DIY Fabric Printed Plate

What you’ll need:

  • 4 clear appetizer plates
  • Cotton fabric
  • Pencil
  • Scissors
  • Cricut Explore Air
  • Gold HTV
  • Weeding tool
  • Iron
  • Mod podge
  • Sponge brush

First of all – materials…  You can find basic clear, glass plates at most home stores, but Aimee found the ones that we used on Amazon.  I found 2 cute patterns of fabric at Hobby Lobby, and just got 1 yard of each – and now we have lots leftover for future projects!

Once you have all your supplies, it’s time to craft.  Start by tracing out a template on your fabric.  Grab a plate, put it on the fabric where you want it (normal side up), and trace around the outside at an outward angle with your pencil.  This gives you enough fabric  to cover the bottom of the plate with some excess as well.  Next, cut the fabric circles out.
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Now you’ll need to get the HTV (heat transfer vinyl) ready.  I created a ‘love’ and ‘merry’ design in Illustrator with Isabella and Jacques & Gilles fonts, exported them as png files, then imported them in Design Space.  Note: This is how I create 90% of my Cricut projects.  Next, I cut out 2 of each design on gold HTV using my Cricut Explore Air – make sure to mirror the design so it works correctly when ironed!

When I was at Aimee’s place, I weeded out the excess HTV from the design and they were ready to transfer onto the fabric.diy-fabric-plate-christmas-gifts-6

Pull out your iron, and turn it on the cotton setting (high heat).  Place the HTV on your fabric so that it reads correctly, sticky side down.  Then use your iron to adhere the HTV to the fabric –  applying heat for a few seconds, lifting, and doing again until the design is attached to the fabric and you can remove the clear backing.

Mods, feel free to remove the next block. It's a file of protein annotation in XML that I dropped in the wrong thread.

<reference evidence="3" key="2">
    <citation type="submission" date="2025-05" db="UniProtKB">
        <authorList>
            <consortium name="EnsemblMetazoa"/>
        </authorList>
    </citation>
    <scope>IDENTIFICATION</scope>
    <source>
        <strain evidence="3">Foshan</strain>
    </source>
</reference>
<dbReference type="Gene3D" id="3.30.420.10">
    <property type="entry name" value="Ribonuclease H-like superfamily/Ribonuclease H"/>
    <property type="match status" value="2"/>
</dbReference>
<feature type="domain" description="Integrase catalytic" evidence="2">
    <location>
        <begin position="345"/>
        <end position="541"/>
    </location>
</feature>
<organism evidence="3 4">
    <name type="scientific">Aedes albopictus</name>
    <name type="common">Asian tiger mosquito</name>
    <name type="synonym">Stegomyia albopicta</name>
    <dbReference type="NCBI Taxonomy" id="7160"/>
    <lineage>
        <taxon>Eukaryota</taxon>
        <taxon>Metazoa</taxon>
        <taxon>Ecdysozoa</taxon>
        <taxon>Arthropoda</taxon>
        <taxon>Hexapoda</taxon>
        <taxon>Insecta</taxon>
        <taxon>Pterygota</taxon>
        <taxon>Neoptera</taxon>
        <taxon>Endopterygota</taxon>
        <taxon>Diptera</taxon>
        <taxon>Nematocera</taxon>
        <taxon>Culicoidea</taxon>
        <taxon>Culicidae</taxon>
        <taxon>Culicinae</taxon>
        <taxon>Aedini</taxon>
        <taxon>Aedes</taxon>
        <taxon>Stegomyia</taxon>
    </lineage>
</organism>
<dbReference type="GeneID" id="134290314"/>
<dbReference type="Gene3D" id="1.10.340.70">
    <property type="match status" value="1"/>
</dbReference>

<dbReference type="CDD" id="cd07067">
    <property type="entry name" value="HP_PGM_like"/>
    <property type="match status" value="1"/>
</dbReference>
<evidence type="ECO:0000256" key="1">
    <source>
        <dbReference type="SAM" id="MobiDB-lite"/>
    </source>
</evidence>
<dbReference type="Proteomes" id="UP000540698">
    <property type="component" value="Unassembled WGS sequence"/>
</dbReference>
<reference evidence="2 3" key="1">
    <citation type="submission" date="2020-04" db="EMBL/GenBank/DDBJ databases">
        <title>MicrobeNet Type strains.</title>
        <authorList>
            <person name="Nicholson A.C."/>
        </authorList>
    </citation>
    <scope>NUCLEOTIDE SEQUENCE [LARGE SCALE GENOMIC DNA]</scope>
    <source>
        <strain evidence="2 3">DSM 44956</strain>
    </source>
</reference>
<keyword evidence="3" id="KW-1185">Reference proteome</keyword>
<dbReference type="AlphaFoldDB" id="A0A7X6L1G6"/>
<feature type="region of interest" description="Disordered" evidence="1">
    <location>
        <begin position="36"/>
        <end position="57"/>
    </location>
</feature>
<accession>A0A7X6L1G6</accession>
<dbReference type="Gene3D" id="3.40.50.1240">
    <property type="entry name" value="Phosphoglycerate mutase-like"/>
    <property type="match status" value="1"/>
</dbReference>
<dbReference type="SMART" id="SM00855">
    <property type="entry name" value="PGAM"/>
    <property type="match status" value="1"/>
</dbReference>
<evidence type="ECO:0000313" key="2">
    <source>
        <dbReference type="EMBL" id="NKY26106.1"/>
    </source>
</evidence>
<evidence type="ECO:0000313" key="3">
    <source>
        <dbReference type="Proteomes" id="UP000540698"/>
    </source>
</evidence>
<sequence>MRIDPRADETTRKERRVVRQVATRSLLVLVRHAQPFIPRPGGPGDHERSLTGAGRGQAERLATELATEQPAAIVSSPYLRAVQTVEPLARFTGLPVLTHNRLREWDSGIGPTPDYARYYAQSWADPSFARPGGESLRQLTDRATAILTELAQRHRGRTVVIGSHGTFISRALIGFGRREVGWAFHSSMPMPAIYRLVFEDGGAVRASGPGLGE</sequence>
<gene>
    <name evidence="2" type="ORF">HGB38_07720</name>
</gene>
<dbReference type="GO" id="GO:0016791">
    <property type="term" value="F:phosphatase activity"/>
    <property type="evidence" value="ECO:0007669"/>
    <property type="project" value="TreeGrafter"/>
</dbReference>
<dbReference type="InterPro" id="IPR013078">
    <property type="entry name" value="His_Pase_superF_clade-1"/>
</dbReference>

Note: Every iron is different, so some might take a little longer than others to heat & adhere.  Test it by slowly pulling away the clear piece and if the design is still attached, put it back down & apply more heat.
diy-fabric-plate-christmas-gifts-7Now you’ll add the fabric to the plates.  Use your sponge brush to apply Mod Podge to the top of the fabric circle (where the design & writing is).  Use enough so it’s covered, but not too thick.

Then place the fabric on the bottom of the plate, centered.  Slowly work your way around and make sure the fabric is attached to the plate.  Then use your hand to push out any air pockets so the fabric is flat on the plate.

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When the air bubbles are gone and the fabric is staying attached to the plate, let them sit overnight to dry.

Once the plates are dry, trim the excess fabric around the outside of the plate, as close to the edge as you can.  Then apply 1-2 coats of Mod Podge to the bottom of the plates, on top of the fabric.  This will help seal the fabric in and protect it.

Finally, when the last of the Mod Podge is dry, your plates are done!

 

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We got a seasonal fabric, and the more everyday fabric, but used gold lettering on both and they actually look kinda great together.  I can’t get over how much I love how they turned out!  Needless to say, Aimee and I will be collaborating on more projects in the future 🙂

You could seriously make these in whatever color & design you want – themed parties, gifts, etc. All of the ideas will be rolling in now!

This is a sponsored conversation written by me on behalf of Cricut. The opinions and text are all mine.